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Programa de Pós-Graduação em Genética, Universidade Federal do Paraná, Curitiba, BrazilDepartment of Biomedical Data Sciences, Section Molecular Epidemiology, Leiden University Medical Center, Leiden, The Netherlands
Núcleo de Ensino e Pesquisa, Instituto Mário Penna, Belo Horizonte, BrazilDepartamento de Genética, Ecologia e Evolução, Instituto de Ciências Biológicas, Universidade Federal de Minas Gerais, Belo Horizonte, Brazil
Department of Genetics, University Medical Center Groningen, University of Groningen, Groningen, The NetherlandsDepartment of Internal Medicine, Radboud University Medical Center, Nijmegen, The NetherlandsRadboud Center for Infectious Diseases, Radboud University Medical Center, Nijmegen, The NetherlandsNitte (Deemed to be University), Division of Infectious Diseases, Nitte University Centre for Science Education and Research (NUCSER), Paneer Campus, Deralakatte, Mangaluru, India
Pemphigus foliaceus is a blistering autoimmune disease of the skin representing a public health issue in Brazil, where it is endemic and neglected. Sporadic cases are reported across the globe. Nevertheless, an astonishing prevalence of more than 3% was reported for endemic pemphigus foliaceus (EPF) in some Brazilian regions (
), the highest ever reported for an autoimmune disease worldwide. Although the reasons for its endemicity are not clear, it has been suggested that environmental factors, such as agricultural activities, insect bites, and others, may trigger the disease in genetically susceptible individuals (
). Although the results based on candidate gene association studies established a strong role of genetic factors in EPF pathogenesis, this approach cannot reveal unsuspected susceptibility loci.
Here, we present a GWAS in EPF. This study was approved by the Human Research Ethics Committee of the Federal University of Paraná and the Brazilian National Human Research Ethics Committee (CONEP), protocol number CAAE 02727412.4.0000.0096, under the Brazilian Federal laws. All individuals gave written informed consent following the Declaration of Helsinki. The discovery cohort was composed of 234 patients approached in the endemic areas of Mato Grosso do Sul State, in a reference hospital specialized in EPF (Pemphigus Adventist Hospital, Campo Grande), and 5,658 controls that are part of the EPIGEN-Brasil initiative, which is based on three well-defined population-based cohorts from Brazilian regions (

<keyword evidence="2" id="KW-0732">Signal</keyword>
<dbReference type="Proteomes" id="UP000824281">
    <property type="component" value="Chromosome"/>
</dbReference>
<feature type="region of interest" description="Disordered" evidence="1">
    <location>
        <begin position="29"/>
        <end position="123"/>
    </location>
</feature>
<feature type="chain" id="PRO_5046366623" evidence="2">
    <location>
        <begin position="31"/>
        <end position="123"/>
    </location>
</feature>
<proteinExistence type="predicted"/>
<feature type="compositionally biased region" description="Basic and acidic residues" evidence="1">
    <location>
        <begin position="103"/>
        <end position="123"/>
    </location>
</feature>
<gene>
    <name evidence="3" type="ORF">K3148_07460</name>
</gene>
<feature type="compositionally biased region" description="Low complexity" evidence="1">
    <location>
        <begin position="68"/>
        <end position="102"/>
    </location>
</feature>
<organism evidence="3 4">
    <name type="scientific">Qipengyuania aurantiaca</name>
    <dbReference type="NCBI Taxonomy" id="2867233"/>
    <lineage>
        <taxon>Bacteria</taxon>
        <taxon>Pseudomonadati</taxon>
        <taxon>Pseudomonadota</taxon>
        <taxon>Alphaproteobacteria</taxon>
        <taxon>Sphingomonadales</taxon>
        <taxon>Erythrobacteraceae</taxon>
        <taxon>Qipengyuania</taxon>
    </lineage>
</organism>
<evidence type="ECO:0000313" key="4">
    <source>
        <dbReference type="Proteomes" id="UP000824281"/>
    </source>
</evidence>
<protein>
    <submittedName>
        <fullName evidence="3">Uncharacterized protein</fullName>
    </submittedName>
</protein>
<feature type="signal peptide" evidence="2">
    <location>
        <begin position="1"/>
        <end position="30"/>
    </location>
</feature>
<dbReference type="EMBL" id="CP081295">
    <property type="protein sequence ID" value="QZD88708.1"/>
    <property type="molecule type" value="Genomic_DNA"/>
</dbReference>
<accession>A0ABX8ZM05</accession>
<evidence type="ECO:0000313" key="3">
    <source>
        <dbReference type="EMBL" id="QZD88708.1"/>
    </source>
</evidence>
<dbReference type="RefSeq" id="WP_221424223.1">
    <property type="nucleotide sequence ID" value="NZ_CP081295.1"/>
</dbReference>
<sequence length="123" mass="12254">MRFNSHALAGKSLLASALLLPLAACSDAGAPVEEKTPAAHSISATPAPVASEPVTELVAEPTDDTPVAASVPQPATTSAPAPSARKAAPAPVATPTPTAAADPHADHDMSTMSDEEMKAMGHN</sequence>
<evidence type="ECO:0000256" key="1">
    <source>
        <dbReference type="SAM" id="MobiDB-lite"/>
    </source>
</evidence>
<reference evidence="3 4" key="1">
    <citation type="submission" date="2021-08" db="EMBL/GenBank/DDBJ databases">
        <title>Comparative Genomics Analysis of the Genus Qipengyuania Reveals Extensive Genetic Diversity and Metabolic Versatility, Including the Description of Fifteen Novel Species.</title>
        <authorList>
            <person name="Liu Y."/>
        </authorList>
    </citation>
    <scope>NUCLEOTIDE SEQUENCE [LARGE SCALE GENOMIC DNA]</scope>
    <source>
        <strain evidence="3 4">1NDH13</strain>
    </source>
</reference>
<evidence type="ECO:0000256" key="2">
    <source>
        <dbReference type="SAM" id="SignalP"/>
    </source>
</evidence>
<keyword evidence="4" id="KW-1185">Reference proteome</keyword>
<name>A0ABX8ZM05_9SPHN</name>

). All patients enrolled in this study were diagnosed by experienced dermatologists on the basis of clinical features, histopathological features, immunofluorescence, and evaluation of antidesmoglein autoantibodies.
Individuals were genotyped for SNPs with the Illumina platform (Illumina, San Diego, CA) using microarray chips CoreExome-24 v1.1 for patients and HumanOmni2.5 for controls. Quality control was performed as described previously (
). In summary, we eliminated related individuals and those with large-scale differences in ancestry (Supplementary Figure S1). Further, we excluded markers whose genotypes deviated from Hardy-Weinberg equilibrium (P < 0.001) and those with strong linkage disequilibrium (r2 > 0.8). We also excluded markers with minor allele frequency <0.10 and call rate <96%. Principal component analysis was used to control for outliers and to merge datasets further. After quality control, 204,967 markers remained for the logistic regression analysis, assuming an additive model using four principal components as covariates to correct for possible population stratification. We observed minimal overall inflation of the genome-wide statistical results (λGC = 1.05; Supplementary Figure S1).
The strongest association signals were within the major histocompatibility complex, specifically within intergenic regions in the HLA class II region (Figure 1). In addition, we found a suggestive association (P < 5 × 10–5) with the intronic rs2854050 in NOTCH4, a non-HLA gene within the major histocompatibility complex (Table 1). According to the Genotype Tissue Expression portal (https://gtexportal.org), this SNP has an expression quantitative trait loci effect on 13 different genes in 15 tissues (including skin and whole blood). More specifically, it is associated with lower HLA-C gene expression in sun-exposed skin and higher HLA-DQA2 expression in whole blood (P < 10–6). Variation in NOTCH4 has been strongly associated with alopecia, also an autoimmune skin disease (